Books Read in September 2020

Picture Books

Baloney and Friends
Greg Pizzoli
Read for Librarian Book Group

Three short tales for young readers about Baloney and friends. Plus three comics, plus instructions of how to draw Baloney and his friends.

Exquisite: The Poetry and Life of Gwendolyn Brooks
Suzanne Slade

A picture book about Gwendolyn Brooks’ early life and her career as a poet. The words and illustrations combine to convey how her neighborhood shaped her poetry. I read this on a tiny screen, and lost some detail, alas.

Up on Bob
Mary Sullivan

Bob, a dachshund has a job. It’s hard work, but he’s happy to do it.

I laughed and laughed, as will anyone with pets who like to arrange their surroundings just so.

Middle Grade

Brave Like That
Lindsay Stoddard
Read for Librarian Book Group

Let’s deal with the not-great first. There was a glaring date typo (In 1789 there were no banks to rob in Northfield Minnesota as the town was founded in 1855) plus everything in town was within walking distance. I’ve lived in a town smaller than Northfield and while things were close by, not everything was that close.

But one of the weirdest thing about this story was the reaction to the woman who joined the fire station. One of the firefighters could not wrap his head around the thought of a woman fire fighter so much so that I wondered if this book was set in the 1970s. It was not. While I understand that there is probably still pushback to women serving as firefighters, in 2020 the idea that there are women firefighters is not a foreign one.

Aside from those things, I really liked this novel. It’s great at depicting the churning emotions on tap when a child doesn’t love the thing a parent loves. There was a ton of nuanced and complicated emotion in this novel.

Fighting Words
Kimberly Brubaker Bradley
Read for Librarian Book Group

Amazing main character alert! Della is plainspoken and funny and will pull you right into her story of life in the foster care system Which so far is better than life before foster care.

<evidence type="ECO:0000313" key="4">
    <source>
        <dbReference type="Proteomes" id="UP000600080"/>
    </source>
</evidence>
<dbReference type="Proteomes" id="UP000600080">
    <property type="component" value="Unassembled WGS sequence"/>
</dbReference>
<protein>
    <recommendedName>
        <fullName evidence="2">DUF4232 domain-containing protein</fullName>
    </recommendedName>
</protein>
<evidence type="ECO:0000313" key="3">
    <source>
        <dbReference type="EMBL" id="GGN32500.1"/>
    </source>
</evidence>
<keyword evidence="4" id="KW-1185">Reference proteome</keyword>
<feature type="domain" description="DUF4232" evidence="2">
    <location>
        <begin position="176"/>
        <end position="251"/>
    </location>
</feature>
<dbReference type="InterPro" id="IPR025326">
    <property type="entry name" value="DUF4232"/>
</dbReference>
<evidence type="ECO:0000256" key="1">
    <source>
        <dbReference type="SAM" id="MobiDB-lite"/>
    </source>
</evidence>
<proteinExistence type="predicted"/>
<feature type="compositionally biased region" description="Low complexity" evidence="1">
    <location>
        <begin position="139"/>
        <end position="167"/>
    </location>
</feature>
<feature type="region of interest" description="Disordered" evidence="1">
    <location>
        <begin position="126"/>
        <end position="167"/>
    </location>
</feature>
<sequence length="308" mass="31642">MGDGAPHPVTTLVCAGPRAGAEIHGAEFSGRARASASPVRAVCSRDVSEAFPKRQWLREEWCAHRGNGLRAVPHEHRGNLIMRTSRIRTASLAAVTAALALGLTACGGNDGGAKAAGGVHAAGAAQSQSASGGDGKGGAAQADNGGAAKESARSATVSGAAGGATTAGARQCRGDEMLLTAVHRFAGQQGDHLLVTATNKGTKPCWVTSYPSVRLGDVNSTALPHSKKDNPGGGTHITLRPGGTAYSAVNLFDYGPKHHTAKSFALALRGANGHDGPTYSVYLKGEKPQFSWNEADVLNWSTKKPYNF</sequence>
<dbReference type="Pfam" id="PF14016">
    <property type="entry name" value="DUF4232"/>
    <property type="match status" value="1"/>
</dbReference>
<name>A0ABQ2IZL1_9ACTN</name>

I loved her foster mother who embodied that matter-of-fact caretaking vibe. There were also some really great post-trauma sequences.

Young Adult

Not Your #Lovestory
Sonia Hartel

Great setup. An aspiring YouTuber who deconstructs romantic comedies finds herself unwittingly cast onto a viral social media romance that didn’t happen. Solid stakes and great depiction of life lived on the edge of poverty.

Up to this Pointe
Jennifer Longo

What do ballet and Antarctica have in common? In this case, the two have Harper in common. She’s one of three teenagers picked to spend the winter in Antarctica after her ballet career—the one thing she’s been working towards for years—never gets off the ground.

Alternating timelines tell the tale of now and then.

This is My America
Kim Johnson
Read for Librarian Book Group

Amazing, and a great example of why we need diverse books. The whole time I was reading I wondering how many amazing stories we’d missed all that time because of #publishingsowhite. (It still is, but books like these are finally starting to be published regularly.)

This is a mystery, a chronicle of the family of an innocent man on death row, plus it deals with police brutality and knowing your rights. There’s also a love triangle and a crackerjack plot!

Mike Curato
Read for Librarian Book Group

Flamer is a graphic novel about summer camp that is full of adolescent boy things in a way that drives home how hard it is to be an adolescent boy. The color scheme captures that camp and campfire feel.

It also brought back memories of the racist chorus of Boom Chick a Boom we used to say (sing?) at Girl Scouts in elementary school. I’m glad that that one didn’t resurface. We totally did the Valley Girl one, though. I’m glad to see it’s still around.

The Beauty that Remains
Ashley Woodfolk

This was an ambitious first book. Three main characters, each mourning the death of a friend, sister or ex-boyfriend. All three characters have friends who are tangentially connected, and it was a lot of people to keep track of.

If you are up for the challenge, there’s great stuff about loss and also music.

All Our Worst Ideas
Vickey Skinner

This would have been a serviceable YA romance, except for the lack of attention to a legion of details. As they piled up, my annoyance increased.

A record shop in Kansas City that is open until 11pm on weeknights and does enough business to employ three people all the way until closing? A rear ending that causes the driver to break his arm, but only does a little damage to the bumper? A character who never attended homecoming, even though she had a boyfriend during at least one homecoming? Just how big is this stockroom and why is there so much to do back there that it can fill a full shift? Someone can get a zero on a test and still make valedictorian?